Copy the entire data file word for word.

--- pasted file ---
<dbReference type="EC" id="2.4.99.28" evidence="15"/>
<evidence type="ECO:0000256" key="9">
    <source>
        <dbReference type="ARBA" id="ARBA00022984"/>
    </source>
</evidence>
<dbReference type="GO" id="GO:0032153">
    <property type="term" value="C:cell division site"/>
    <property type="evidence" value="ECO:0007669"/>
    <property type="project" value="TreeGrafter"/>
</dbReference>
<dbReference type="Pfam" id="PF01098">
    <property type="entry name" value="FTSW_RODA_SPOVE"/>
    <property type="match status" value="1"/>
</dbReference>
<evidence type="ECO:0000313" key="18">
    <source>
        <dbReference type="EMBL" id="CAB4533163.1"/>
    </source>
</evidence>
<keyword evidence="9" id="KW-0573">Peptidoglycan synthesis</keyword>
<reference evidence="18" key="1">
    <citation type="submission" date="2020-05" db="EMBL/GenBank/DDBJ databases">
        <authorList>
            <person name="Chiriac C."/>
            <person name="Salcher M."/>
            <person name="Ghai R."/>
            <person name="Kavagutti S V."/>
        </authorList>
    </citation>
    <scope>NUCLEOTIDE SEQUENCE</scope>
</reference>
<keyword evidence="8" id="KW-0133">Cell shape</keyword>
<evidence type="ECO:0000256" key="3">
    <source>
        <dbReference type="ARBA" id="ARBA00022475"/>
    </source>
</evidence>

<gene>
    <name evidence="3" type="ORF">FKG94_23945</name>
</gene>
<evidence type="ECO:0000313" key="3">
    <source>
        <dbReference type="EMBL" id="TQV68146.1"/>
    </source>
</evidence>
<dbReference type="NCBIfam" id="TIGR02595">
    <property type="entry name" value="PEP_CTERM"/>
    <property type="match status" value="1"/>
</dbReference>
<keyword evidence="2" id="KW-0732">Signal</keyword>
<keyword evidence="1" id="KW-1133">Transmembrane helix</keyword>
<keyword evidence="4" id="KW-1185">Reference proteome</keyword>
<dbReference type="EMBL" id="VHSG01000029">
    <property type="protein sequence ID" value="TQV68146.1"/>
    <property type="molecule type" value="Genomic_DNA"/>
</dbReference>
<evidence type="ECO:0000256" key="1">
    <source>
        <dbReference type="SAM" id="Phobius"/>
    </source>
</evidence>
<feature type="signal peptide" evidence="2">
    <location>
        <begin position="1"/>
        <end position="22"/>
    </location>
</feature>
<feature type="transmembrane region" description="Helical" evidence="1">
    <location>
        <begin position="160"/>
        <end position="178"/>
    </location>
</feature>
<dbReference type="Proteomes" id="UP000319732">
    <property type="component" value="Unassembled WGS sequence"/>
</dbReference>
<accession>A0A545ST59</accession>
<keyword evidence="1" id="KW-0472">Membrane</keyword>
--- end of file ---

<dbReference type="EC" id="2.4.99.28" evidence="15"/>
<evidence type="ECO:0000256" key="9">
    <source>
        <dbReference type="ARBA" id="ARBA00022984"/>
    </source>
</evidence>
<dbReference type="GO" id="GO:0032153">
    <property type="term" value="C:cell division site"/>
    <property type="evidence" value="ECO:0007669"/>
    <property type="project" value="TreeGrafter"/>
</dbReference>
<dbReference type="Pfam" id="PF01098">
    <property type="entry name" value="FTSW_RODA_SPOVE"/>
    <property type="match status" value="1"/>
</dbReference>
<evidence type="ECO:0000313" key="18">
    <source>
        <dbReference type="EMBL" id="CAB4533163.1"/>
    </source>
</evidence>
<keyword evidence="9" id="KW-0573">Peptidoglycan synthesis</keyword>
<reference evidence="18" key="1">
    <citation type="submission" date="2020-05" db="EMBL/GenBank/DDBJ databases">
        <authorList>
            <person name="Chiriac C."/>
            <person name="Salcher M."/>
            <person name="Ghai R."/>
            <person name="Kavagutti S V."/>
        </authorList>
    </citation>
    <scope>NUCLEOTIDE SEQUENCE</scope>
</reference>
<keyword evidence="8" id="KW-0133">Cell shape</keyword>
<evidence type="ECO:0000256" key="3">
    <source>
        <dbReference type="ARBA" id="ARBA00022475"/>
    </source>
</evidence>

<gene>
    <name evidence="3" type="ORF">FKG94_23945</name>
</gene>
<evidence type="ECO:0000313" key="3">
    <source>
        <dbReference type="EMBL" id="TQV68146.1"/>
    </source>
</evidence>
<dbReference type="NCBIfam" id="TIGR02595">
    <property type="entry name" value="PEP_CTERM"/>
    <property type="match status" value="1"/>
</dbReference>
<keyword evidence="2" id="KW-0732">Signal</keyword>
<keyword evidence="1" id="KW-1133">Transmembrane helix</keyword>
<keyword evidence="4" id="KW-1185">Reference proteome</keyword>
<dbReference type="EMBL" id="VHSG01000029">
    <property type="protein sequence ID" value="TQV68146.1"/>
    <property type="molecule type" value="Genomic_DNA"/>
</dbReference>
<evidence type="ECO:0000256" key="1">
    <source>
        <dbReference type="SAM" id="Phobius"/>
    </source>
</evidence>
<feature type="signal peptide" evidence="2">
    <location>
        <begin position="1"/>
        <end position="22"/>
    </location>
</feature>
<feature type="transmembrane region" description="Helical" evidence="1">
    <location>
        <begin position="160"/>
        <end position="178"/>
    </location>
</feature>
<dbReference type="Proteomes" id="UP000319732">
    <property type="component" value="Unassembled WGS sequence"/>
</dbReference>
<accession>A0A545ST59</accession>
<keyword evidence="1" id="KW-0472">Membrane</keyword>